After six months, I found out that life as a baker was not for me. It was a real man’s world with big men who were also quite rude and where the one with the biggest mouth got the most respect.

That’s how I experienced it, that doesn’t mean it actually is. Everyone sees it in their own way. I absolutely did not fit in there. I expressed this at home and at school. But then again, what was I supposed to do?

I had no interest in anything else and yet I had to go to school until I was eighteen. Reluctantly, I put up with it for two years. And I must say that the second year I had a nice internship where the pressure was not so intense. It was a supermarket bakery where they also baked fresh breads and also made their own pastries! That’s where I felt I belonged, so I ended up working there when I was eighteen.

Changes

At twenty-three, my life changed. I got into a serious relationship and I am still together with him! After living in The Hague for a while, we went back together to where I grew up, quiet Steenwijk. Here I felt better.

Still I had no idea what I wanted in life, but I wanted to do something. In the meantime, I had discovered fitness. I was fanatical and loved seeing my physical changes. Mentally I was still the insecure person I always was, but physically I improved.

Against stuttering, I had since tried regular stutter therapy and even hypnotherapy. Neither had the effect I was hoping for. So I was told to embrace the stutter and that I would naturally become less tense.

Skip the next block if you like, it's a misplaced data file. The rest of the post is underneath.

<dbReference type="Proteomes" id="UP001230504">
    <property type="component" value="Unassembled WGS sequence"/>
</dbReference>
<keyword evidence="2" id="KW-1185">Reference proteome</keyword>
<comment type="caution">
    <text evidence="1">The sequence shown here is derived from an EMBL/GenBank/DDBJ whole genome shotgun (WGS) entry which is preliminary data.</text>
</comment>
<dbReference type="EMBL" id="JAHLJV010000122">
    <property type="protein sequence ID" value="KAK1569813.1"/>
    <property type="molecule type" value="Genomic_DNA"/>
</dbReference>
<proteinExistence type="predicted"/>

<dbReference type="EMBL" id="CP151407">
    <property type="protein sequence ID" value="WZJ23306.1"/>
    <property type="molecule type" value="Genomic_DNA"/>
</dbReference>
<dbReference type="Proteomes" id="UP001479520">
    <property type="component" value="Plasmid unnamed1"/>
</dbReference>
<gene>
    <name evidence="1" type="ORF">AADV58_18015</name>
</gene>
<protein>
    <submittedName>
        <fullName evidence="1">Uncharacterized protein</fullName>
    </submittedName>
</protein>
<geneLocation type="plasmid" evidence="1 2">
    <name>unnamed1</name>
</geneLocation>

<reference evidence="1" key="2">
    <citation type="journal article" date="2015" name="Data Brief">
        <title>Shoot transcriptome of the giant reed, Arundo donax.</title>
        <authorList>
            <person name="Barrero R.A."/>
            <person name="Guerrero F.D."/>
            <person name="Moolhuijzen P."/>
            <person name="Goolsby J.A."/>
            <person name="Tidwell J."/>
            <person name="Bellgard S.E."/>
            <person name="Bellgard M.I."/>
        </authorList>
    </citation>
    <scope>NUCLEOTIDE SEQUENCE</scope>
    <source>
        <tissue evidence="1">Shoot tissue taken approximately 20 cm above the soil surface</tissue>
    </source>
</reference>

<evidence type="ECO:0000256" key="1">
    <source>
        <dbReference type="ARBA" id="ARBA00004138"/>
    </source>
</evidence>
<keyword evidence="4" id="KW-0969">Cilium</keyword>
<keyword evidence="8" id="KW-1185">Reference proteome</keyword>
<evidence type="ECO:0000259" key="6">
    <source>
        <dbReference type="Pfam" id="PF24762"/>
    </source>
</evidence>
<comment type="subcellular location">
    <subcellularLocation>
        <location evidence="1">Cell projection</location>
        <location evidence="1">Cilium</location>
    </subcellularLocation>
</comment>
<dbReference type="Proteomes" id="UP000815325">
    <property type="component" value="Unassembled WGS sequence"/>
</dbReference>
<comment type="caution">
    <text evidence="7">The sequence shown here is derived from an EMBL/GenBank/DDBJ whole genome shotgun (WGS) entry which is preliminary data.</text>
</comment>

New education and work

For a very long time I looked at a site from an educator for fitness training and everything related to sports and health. But yes, I stuttered and I could never become a fitness trainer. Who takes a trainer who stutters seriously? That was my thought.

It took about six months and then my boyfriend called that educator. I myself did not call, because I would never get out of my words. He had a nice conversation and made an appointment to visit sometime for some personal explanation.

I was very surprised and impressed by the personal interview and tour that I signed up for the course almost immediately! I always called this step in my life the best choice of my life. This step has positively changed much of my life.